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  • Specimen of the Week 353: The exploded crocodile skull

    By Hannah Cornish, on 27 July 2018

    Specimen of the week this week is the skull of a giant predator which has been subject to a very special preparation method. The result is not only educational, but is surely the specimen of the week with the coolest name ever, allow me to introduce…

     

    LDUCZ-X121 exploded skull of Crocodylus porosus (saltwater crocodile)

    LDUCZ-X121 exploded skull of Crocodylus porosus (saltwater crocodile)

    **The exploded crocodile skull**

    This is a skull of Crocodylus porosus, the saltwater crocodile. This species is the largest living reptile, with some adult males growing longer than 6 metres. They live throughout eastern India, Southeast Asia, and northern Australia in freshwater, brackish and saltwater environments.

    Saltwater crocodile at Australia Zoo. Image by Bernard Dupont

    Saltwater crocodile at Australia Zoo. Image by Bernard Dupont CC BY-SA 2.0

    Saltwater crocodiles (or salties) have a wide range of prey including fish, mammals, reptiles, birds and crustacea, and some of the strongest jaws in the animal kingdom to eat them all with. You can read more about saltwater crocodiles and one of our non-exploded skulls here.

    Full of beans

    As you can see there is something a little different about this particular crocodile skull – it is a ‘Beauchêne’ or ‘exploded’ specimen. This preparation technique allows the structure of the skull and all the individual bones of the specimen to be seen.

    The process was invented by Edmé Françoise Chauvot de Beauchêne (1780-1830), a Parisian doctor and anatomist. It is a laborious process, involving precisely no gunpowder, and is not as dramatic as it sounds. Exploded skulls are first cleaned thoroughly then soaked until the sutures (joints between the bones) loosen and the bones can be separated. Some preparators used to pack parts of the skull with dried beans before soaking, and as the beans absorbed water they would help to push the bones apart. The bones were then mounted on wires to show their place in the structure of the skull.

    Make it snappy

    The first exploded skulls were human ones used for anatomy teaching, but the practice spread to zoology and comparative anatomy collections because Beauchêne prepatations are so good for revealing the structure of the skull. This skull has each individual bone labelled, and some Beauchêne skulls even have mechanisms so you can slide the bones closer together or ‘explode’ them further apart.

    As well as this crocodile the Grant Museum has dog, horse, sheep, turtle, ostrich and human exploded skulls on display, some of which have been in the museum since 1904.

    Crocodiles ate are my homework

    In his 1878 book The Skull of the Crocodile: A Manual for Students, L. C. Miall (who was Curator of Leeds Museum and Professor of Biology at what is now the University of Leeds) encouraged students to get out and find two crocodile skulls. Apparently they were easy to buy in large port towns. He instructed that one of the skulls should be disarticulated, although it seems Miall had not heard of the dried bean trick and preferred an more forceful approach –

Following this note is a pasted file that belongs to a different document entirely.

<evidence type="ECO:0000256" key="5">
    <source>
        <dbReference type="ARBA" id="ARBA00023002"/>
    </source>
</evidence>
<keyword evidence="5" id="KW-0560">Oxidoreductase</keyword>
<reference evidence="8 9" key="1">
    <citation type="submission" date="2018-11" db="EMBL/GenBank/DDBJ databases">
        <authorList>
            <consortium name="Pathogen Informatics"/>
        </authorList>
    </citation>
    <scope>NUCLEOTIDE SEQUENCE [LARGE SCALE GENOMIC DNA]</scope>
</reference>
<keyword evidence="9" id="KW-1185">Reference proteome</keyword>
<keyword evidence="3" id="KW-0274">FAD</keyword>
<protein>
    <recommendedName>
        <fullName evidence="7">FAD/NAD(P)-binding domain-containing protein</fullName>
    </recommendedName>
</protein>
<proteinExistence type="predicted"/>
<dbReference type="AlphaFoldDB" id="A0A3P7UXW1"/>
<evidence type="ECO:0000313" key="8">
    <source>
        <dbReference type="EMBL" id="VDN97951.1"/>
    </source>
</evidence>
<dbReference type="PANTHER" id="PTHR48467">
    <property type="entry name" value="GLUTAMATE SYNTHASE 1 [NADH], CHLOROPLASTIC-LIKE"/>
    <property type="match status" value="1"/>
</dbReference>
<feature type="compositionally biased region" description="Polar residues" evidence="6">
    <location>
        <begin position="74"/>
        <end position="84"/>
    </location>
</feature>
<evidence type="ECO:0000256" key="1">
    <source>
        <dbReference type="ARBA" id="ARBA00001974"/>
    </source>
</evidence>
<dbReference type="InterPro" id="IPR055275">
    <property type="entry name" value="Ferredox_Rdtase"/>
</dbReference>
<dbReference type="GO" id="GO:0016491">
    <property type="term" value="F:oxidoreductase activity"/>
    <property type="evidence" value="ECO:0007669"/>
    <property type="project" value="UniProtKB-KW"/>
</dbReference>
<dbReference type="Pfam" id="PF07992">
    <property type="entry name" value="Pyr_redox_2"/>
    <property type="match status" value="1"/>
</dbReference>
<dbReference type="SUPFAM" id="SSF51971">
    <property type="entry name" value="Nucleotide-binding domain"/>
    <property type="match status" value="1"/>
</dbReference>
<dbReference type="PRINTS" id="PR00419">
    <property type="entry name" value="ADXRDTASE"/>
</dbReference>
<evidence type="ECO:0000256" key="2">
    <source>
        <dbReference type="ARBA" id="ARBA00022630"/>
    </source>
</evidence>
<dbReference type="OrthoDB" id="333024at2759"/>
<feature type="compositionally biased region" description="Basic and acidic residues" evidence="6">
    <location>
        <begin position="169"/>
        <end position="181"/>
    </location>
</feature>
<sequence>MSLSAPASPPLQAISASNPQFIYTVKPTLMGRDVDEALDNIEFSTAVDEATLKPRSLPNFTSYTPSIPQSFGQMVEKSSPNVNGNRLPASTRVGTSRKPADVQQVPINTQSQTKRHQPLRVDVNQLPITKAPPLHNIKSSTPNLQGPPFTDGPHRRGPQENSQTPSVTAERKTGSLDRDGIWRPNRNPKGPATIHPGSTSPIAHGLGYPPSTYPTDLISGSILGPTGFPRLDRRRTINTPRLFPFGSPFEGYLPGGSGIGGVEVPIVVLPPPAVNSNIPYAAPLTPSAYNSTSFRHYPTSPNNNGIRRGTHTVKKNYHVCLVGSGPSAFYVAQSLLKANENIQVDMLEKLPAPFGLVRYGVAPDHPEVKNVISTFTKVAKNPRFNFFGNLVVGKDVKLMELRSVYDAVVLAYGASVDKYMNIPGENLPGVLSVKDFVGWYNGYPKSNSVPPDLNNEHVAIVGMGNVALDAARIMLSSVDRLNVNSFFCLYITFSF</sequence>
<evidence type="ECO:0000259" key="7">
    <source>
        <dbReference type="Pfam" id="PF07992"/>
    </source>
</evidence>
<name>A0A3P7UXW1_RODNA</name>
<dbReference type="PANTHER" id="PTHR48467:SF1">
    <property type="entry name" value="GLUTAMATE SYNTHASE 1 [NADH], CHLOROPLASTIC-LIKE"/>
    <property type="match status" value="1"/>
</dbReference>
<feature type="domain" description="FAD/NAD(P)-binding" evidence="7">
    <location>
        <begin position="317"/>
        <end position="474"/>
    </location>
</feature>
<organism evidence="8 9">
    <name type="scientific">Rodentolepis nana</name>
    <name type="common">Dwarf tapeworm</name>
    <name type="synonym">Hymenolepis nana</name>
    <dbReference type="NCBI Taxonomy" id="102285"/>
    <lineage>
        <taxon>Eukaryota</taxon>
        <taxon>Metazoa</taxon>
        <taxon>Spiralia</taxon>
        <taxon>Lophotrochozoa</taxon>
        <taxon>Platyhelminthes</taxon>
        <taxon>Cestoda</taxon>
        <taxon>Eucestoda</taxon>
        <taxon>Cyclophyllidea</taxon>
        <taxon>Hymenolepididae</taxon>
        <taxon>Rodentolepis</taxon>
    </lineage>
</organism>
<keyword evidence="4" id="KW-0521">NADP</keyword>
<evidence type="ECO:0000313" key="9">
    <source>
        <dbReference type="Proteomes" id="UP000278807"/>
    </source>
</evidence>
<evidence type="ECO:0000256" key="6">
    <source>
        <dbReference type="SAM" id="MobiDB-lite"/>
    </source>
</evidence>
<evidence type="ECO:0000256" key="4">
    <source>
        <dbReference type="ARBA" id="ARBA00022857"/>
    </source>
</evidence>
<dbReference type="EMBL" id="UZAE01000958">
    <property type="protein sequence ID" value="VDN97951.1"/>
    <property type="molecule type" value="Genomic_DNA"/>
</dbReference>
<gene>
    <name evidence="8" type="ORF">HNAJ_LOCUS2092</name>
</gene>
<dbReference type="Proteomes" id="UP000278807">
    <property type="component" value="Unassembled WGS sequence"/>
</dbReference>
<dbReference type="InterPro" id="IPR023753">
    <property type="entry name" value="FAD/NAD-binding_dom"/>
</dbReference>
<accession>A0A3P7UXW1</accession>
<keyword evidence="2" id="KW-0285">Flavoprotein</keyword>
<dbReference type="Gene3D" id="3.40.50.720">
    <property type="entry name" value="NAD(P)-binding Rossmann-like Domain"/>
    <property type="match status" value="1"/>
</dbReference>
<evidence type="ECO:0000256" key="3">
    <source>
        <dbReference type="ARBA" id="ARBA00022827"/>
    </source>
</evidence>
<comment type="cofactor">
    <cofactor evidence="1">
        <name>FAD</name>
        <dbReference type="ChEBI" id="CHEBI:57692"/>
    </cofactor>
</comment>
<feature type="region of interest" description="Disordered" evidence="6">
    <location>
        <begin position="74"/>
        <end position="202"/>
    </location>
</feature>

“The process is troublesome, but not too difficult if much patience and little force are used. Begin at the end of the snout by separating and then removing the premaxillaries. A mallet and wooden wedges will be required.”

    The Victorians had the best homework assignments.

    Saltwater crocodile

    Saltwater crocodile

    The jaw bone’s connected to the…

    One of the reasons the exploded crocodile skull is so useful is that is shows all the separate bones in the reptile jaw. Crocodiles have five bones on each side of their lower jaw (in case you were wondering they are the dentary, splenial, angular, surangular and articular). Most mammals have one bone on each side of their lower jaw, or in the case of adult humans a single bone that goes all the way round, this is the mandible. So what happened to all the others? In mammals most of the bones of the lower jaw fused to form the mandible, but the articular evolved to become the malleus, one of the bones of the inner ear

    LDUCZ-X121 Crocodylus porosus skull with labelled bones

    LDUCZ-X121 Crocodylus porosus skull with labelled bones

    So there we have it, awesome hunting machine in life, useful teaching tool in death.

    Stop Press!

    Before you go we have some exciting news about Specimen of the Week! Starting next week we will be expanding the scope of SOTW to include the other UCL museums and collections. Keep your eyes peeled for blogs about specimens and objects from the Petrie Museum of Egyptian Archaeology, UCL Art Museum, UCL Pathology Museum and more as well as your favourites from the Grant Museum.

    Hannah Cornish is the Curatorial and Collections Assistant at the Grant Museum of Zoology

    References

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